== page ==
YOUNGSTOWN, Ohio (WKBN) — A phone call from Miami in late 2018 led to an investigation that culminated last week in the indictment of two people for having 101 pounds of cocaine and $1.2 million cash.

The revelation came to light as a member of the Youngstown Drug Enforcement Administration Task Force who took part in the investigation testified at a detention hearing in the U.S. Northern District Court Of Ohio for one of the two men indicted, Vincent Barber, 59, of Gibson Street.

Barber was arrested at his home Tuesday as the result of an indictment stemming from a Feb. 13, 2019, search warrant served at three houses he owns or uses on Gibson Street where investigators seized over $1.2 million in cash in a garage as well as three guns and 51 pounds of cocaine. In the other two homes, investigators found crack cocaine, cocaine, heroin and fentanyl.

Investigators also served a search warrant the same day at a home in the 300 block of Potomac Avenue that authorities say co-defendant Ramon Wright, 54, used to store drugs. Under the hood of an abandoned car in the drive, agents found 46 pounds of cocaine and a handgun.

Wright is not in custody. He has been on the run since the day the warrant was served in 2019.

Both men were charged with conspiracy to distribute controlled substances, possession with intent to distribute cocaine, fentanyl and heroin and possession of firearms in furtherance of a drug crime. The indictment in the case was issued April 13 but unsealed Tuesday when Barber was arrested.

It is believed to be one of the largest seizures of drugs and money in Youngstown’s history.

Several of the charges Barber and Wright face carry a potential penalty of life in prison and minimum prison terms of five or 10 years.

The government has asked that Barber be held without bail pending trial. U.S. Magistrate Judge Thomas Parker said he will issue a ruling soon on the government’s request following a hearing that lasted a little over an hour via Zoom.

The DEA agent testified that an investigation into Barber and Wright began after they received a call from the DEA office in Miami in late 2018. The Miami office told their Youngstown counterparts that they received word from a confidential informant that either a drug cartel or drug trafficking organization had asked the informant to travel to Youngstown to get some cash.

The agent testified that the cartel or drug trafficking organization did not know the man they were asking to make the trip to Youngstown was a confidential informant.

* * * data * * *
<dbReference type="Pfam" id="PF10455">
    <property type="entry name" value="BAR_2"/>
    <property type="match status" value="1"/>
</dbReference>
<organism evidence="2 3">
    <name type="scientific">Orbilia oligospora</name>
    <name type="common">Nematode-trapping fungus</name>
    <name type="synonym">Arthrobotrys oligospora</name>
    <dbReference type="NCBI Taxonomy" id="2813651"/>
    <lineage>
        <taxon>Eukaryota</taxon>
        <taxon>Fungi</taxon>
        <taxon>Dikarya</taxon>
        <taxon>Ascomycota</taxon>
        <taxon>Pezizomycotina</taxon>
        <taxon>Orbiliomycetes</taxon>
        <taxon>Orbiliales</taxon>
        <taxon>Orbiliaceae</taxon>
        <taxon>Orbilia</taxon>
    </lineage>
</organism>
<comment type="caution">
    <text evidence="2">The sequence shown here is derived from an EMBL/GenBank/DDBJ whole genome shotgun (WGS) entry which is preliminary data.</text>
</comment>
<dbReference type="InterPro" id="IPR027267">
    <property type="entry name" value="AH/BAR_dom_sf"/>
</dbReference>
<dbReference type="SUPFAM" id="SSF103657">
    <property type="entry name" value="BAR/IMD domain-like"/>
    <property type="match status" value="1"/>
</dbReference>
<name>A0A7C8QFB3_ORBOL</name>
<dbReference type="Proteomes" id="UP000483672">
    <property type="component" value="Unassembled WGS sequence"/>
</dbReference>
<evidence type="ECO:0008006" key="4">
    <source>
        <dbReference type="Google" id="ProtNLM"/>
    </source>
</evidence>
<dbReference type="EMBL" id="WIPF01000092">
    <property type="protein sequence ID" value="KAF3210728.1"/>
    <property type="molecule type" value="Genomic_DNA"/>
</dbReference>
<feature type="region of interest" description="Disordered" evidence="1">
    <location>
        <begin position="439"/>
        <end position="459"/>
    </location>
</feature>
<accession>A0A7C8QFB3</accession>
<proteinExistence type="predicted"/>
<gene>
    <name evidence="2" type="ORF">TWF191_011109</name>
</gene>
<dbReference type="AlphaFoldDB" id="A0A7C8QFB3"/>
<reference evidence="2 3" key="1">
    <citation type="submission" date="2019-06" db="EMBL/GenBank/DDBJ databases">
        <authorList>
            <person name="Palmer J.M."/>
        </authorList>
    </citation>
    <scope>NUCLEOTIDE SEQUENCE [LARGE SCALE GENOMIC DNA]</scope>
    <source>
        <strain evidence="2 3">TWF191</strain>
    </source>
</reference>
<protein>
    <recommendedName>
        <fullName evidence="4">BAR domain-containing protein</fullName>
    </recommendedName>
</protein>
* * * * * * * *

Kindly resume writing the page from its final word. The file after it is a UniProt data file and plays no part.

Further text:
Agents began surveillance of Barber and just before 1 p.m. on Feb. 8, 2019, they noticed Barber and Wright, driving separate vehicles, leave one of the houses on Gibson Street that authorities say Barber was using to store drugs.

Wright was doing “counter surveillance,” the DEA agent testified, but investigators were still able to track Barber to the parking lot of a Wendy’s fast-food restaurant on Market Street. There, Barber got out of his vehicle with a black bag, which he put in the vehicle of the confidential informant and then drove away.

The bag was later revealed to have $300,000 cash, the agent said.

Barber and Wright split up and so did investigators, the agent testified. As they followed Wright to what they believed was Farrell, Pa., he was driving several miles per hour under the speed limit, a sign that he had probably realized he was being followed, so the investigators broke off surveillance.

A few days later, members of the Youngstown DEA office served the federal search warrant in the case where they found the guns and drugs.

When Barber was arrested Tuesday, the agent testified, investigators found about $8,000 worth of heroin, cocaine and marijuana in his home as well as several live .22-caliber rounds and 20 rounds of .380-caliber ammunition.

Under cross examination from defense attorney James Campbell, the DEA agent said he had never seen Barber physically carry a gun. He said in the years between when the warrant was served and Barber was arrested, they spot checked his properties from time to time to keep up on what vehicles he may have been driving.

Campbell said his client should be granted bond. He told Judge Parker his client has not been in trouble with the law since 2005, and he stayed in the same house that was raided over three years ago and never sought to leave.

“If this guy was as dangerous as they say, why wasn’t he arrested then?” Campbell asked.

Campbell said his client is the sole caregiver for his 80-year-old mother and he is also agreeable to house arrest as part of any kind of bond.

Assistant U.S. Attorney Yasmine Makridis said that Barber should be denied bail because he is a danger to the community. She said the serial number was rubbed on one of the guns Barber had, which means it would be hard for the gun to be traced if it was ever used in a crime. She also said that even though a search warrant was served at his houses before, he still had large quantities of drugs around when he was arrested Tuesday that were obviously for sale.

“He still continued to engage in drug transactions,” Makridis said.

Judge Parker did not give a timetable on when he will issue his ruling but said it will be soon.